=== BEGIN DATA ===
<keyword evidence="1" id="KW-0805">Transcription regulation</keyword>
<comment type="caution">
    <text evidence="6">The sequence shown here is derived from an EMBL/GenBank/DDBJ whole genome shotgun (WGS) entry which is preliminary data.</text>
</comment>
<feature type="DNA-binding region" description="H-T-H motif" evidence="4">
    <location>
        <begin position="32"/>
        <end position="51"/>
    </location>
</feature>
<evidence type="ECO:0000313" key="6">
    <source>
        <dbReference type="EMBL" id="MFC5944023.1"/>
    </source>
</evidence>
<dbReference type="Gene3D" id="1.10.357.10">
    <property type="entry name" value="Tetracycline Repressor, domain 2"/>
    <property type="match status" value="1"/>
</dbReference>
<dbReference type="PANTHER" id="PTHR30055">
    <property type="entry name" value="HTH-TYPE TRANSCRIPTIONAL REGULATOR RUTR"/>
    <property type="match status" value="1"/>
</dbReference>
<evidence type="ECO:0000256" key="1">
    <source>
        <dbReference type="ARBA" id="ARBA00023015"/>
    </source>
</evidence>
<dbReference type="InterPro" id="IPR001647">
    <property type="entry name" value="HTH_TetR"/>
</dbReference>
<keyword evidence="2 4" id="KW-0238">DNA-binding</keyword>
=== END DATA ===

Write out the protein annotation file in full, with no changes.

<keyword evidence="1" id="KW-0805">Transcription regulation</keyword>
<comment type="caution">
    <text evidence="6">The sequence shown here is derived from an EMBL/GenBank/DDBJ whole genome shotgun (WGS) entry which is preliminary data.</text>
</comment>
<feature type="DNA-binding region" description="H-T-H motif" evidence="4">
    <location>
        <begin position="32"/>
        <end position="51"/>
    </location>
</feature>
<evidence type="ECO:0000313" key="6">
    <source>
        <dbReference type="EMBL" id="MFC5944023.1"/>
    </source>
</evidence>
<dbReference type="Gene3D" id="1.10.357.10">
    <property type="entry name" value="Tetracycline Repressor, domain 2"/>
    <property type="match status" value="1"/>
</dbReference>
<dbReference type="PANTHER" id="PTHR30055">
    <property type="entry name" value="HTH-TYPE TRANSCRIPTIONAL REGULATOR RUTR"/>
    <property type="match status" value="1"/>
</dbReference>
<evidence type="ECO:0000256" key="1">
    <source>
        <dbReference type="ARBA" id="ARBA00023015"/>
    </source>
</evidence>
<dbReference type="InterPro" id="IPR001647">
    <property type="entry name" value="HTH_TetR"/>
</dbReference>
<keyword evidence="2 4" id="KW-0238">DNA-binding</keyword>